Dr Daniel A. Martell, specialist in neuro-psychology, has concluded after examining Goran Hadzic that his cognitive functions were ‘intact’. According to Dr. Martell, Hadzic’s biggest problems were his lack of ‘strength’ and ‘attention span’

Danijel A. MartellDanijel A. Martell

Acting on the Trial Chamber’s orders, Dr Daniel A. Martell, a specialist in forensic psychology and neuro-psychology, examined Goran Hadzic in Novi Sad on 13 and 14 July 2015. Dr Martell set out to determine if the former prime minister of the SAO Eastern Slavonia was able to attend his own trial. Hadzic has aggressive terminal brain tumor.

Dr Martell presented his findings in a report submitted to the Registry on 23 July 2015. Today, Dr Martel gave evidence at a hearing which was open to public. As he was questioned by prosecutor Elizabeth Spelman, Dr Martell said that Hadzic understood that the goal of the examination was to determine his ability to participate in the proceedings. In the course of two days Hadzic spent six hours responding to ‘hundreds of questions’ and completed a cognitive ability test containing 567 questions. Two and a half hours into the examination, Hadzic requested to have a break to ‘fill his batteries’. The next morning Hadzic complained that filling in the test used up a lot of his energy and he had ‘difficulty’ focusing.

Hadzic spoke to the psychologist about the time he had spent fleeing from the international tribunal and how he lost consciousness in the detention unit. Hadzic also discussed ‘religious ideas’ and ‘hundreds of books’ he managed to read in the past couple of years. Hadzic said that he experienced hallucinations during chemotherapy. According to the accused, he saw his ‘father’s shadow’ standing in the detention unit door and a ‘laser light show’.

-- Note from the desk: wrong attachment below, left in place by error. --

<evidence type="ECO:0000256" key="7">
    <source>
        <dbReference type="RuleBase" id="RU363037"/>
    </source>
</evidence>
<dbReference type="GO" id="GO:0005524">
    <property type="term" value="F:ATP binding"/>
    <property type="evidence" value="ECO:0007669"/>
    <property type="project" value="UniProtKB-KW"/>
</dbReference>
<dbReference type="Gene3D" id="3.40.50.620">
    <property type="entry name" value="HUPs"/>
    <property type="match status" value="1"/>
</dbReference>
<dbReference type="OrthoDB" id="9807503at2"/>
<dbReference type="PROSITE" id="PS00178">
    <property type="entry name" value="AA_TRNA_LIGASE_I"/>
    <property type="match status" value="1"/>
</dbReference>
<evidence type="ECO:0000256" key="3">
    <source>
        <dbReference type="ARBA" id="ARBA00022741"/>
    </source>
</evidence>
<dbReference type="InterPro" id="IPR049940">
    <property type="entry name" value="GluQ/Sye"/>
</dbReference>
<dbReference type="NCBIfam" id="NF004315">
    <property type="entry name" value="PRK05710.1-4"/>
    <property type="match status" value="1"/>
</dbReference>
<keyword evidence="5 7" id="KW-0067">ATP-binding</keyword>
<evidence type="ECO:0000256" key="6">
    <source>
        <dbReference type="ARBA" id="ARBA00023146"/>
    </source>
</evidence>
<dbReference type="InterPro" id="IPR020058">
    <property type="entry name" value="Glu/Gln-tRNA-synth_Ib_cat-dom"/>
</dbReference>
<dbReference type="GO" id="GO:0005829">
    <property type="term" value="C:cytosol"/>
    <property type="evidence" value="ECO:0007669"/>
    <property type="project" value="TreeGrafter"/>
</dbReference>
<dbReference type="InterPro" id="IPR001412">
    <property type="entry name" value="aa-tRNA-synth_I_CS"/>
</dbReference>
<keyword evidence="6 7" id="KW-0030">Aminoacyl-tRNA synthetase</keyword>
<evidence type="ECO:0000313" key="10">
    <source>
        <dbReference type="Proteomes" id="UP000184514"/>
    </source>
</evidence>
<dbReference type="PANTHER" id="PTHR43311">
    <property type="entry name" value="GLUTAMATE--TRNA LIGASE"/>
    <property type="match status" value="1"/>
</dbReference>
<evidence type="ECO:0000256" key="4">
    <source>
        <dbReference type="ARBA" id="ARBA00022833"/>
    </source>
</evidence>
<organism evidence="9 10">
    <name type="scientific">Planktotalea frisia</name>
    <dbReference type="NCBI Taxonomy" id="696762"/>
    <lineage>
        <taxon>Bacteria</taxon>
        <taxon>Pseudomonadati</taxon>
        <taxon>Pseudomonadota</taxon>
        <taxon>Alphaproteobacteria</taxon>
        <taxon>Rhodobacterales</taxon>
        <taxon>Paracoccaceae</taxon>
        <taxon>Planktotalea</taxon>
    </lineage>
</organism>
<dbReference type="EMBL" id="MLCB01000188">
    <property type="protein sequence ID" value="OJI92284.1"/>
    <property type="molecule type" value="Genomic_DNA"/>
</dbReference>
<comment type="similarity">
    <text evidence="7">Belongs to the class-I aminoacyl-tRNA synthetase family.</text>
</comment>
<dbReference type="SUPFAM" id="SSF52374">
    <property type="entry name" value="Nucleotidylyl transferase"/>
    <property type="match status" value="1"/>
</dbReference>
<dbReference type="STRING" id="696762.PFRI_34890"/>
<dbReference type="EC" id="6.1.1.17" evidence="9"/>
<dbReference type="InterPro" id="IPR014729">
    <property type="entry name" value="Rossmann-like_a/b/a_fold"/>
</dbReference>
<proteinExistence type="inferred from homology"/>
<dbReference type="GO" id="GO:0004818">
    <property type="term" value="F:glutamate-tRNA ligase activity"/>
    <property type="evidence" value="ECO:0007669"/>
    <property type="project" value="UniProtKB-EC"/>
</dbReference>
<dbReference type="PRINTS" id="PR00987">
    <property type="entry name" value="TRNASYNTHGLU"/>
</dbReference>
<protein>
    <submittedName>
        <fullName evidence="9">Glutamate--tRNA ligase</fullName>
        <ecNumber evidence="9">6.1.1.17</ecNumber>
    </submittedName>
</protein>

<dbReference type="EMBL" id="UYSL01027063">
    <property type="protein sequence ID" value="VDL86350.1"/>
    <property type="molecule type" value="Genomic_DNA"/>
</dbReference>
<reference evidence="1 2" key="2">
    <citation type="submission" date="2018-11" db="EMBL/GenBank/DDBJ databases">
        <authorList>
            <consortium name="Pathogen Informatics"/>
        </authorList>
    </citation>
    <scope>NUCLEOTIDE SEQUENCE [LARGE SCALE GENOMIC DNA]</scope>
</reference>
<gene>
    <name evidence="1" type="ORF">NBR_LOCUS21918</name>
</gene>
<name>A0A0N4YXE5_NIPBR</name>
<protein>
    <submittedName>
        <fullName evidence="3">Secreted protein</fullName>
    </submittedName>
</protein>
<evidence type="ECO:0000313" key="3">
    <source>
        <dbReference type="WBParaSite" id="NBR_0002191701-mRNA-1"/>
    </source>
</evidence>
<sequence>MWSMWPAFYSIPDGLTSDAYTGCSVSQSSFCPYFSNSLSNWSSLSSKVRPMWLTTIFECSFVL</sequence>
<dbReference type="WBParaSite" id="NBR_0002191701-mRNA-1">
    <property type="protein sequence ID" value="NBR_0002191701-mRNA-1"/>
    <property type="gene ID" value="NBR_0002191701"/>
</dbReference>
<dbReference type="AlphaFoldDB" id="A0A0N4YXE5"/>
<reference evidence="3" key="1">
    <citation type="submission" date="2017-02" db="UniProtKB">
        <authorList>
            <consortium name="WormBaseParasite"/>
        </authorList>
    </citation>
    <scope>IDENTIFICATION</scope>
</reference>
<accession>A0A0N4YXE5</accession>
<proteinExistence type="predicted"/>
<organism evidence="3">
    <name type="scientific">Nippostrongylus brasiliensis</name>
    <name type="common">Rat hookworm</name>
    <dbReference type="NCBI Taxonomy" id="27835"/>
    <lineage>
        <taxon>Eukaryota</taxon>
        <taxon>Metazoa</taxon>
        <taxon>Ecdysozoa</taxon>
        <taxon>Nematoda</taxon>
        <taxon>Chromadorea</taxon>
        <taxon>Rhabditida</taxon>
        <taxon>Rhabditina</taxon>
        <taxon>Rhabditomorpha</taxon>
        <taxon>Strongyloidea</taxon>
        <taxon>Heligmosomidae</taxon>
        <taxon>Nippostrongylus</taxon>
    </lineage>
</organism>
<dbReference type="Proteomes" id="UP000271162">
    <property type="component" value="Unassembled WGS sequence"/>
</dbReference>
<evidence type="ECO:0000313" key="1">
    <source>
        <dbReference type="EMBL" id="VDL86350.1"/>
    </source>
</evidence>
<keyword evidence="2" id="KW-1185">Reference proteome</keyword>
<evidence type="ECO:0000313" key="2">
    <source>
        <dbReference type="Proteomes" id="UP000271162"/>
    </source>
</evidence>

Dr Martell said that Hadzic’s mental, verbal and social abilities remained intact. Hadzic is ‘aware’ of the nature of his illness and was aware that his life span was ‘limited.’ Hadzic knew that he would be survived by his family but is preoccupied by the fact that ‘he is estranged from his former wife’. Hadzic doesn’t want any ‘conflicts between his old and new family’.

Replying to the prosecutor Dr Martell said that he was not aware of the prosecution’s proposal to allow Hadzic to attend the trial from a special room with frequent breaks. That, in Dr Martell’s view, would be ‘crucial’ if the accused were ‘to participate in the trial in any way’. Hadzic’s cognitive functions remained ‘intact’, and in Dr Martell’s opinion, Hadzic’s main problems were ‘lack of strength’ and ‘a short attention span’. When defense counsel Gosnell asked him to clarify, Dr Martell said that Hadzic’s lack of attention is manifested in a space of ‘a single minute’.

When Dr Martell was questioned by the judges, he said that due to his illness Hadzic’s IQ dropped from 119 to 95. According to Dr Martell, Hadzic’s short-term memory has been affected more than the long-term memory. Hadzic cannot ‘focus’, Dr. Martell noted. The forensic psychologist, however, was not able to specify if Hadzic’s abilities would continue to deteriorate. That, Dr Martell stressed, depends on the parts of the brain the tumor will affect.

Dr Pol Specenier, a neuro-oncology specialist, also examined Hadzic. Dr Specenier is expected to testify on 21 August 2015.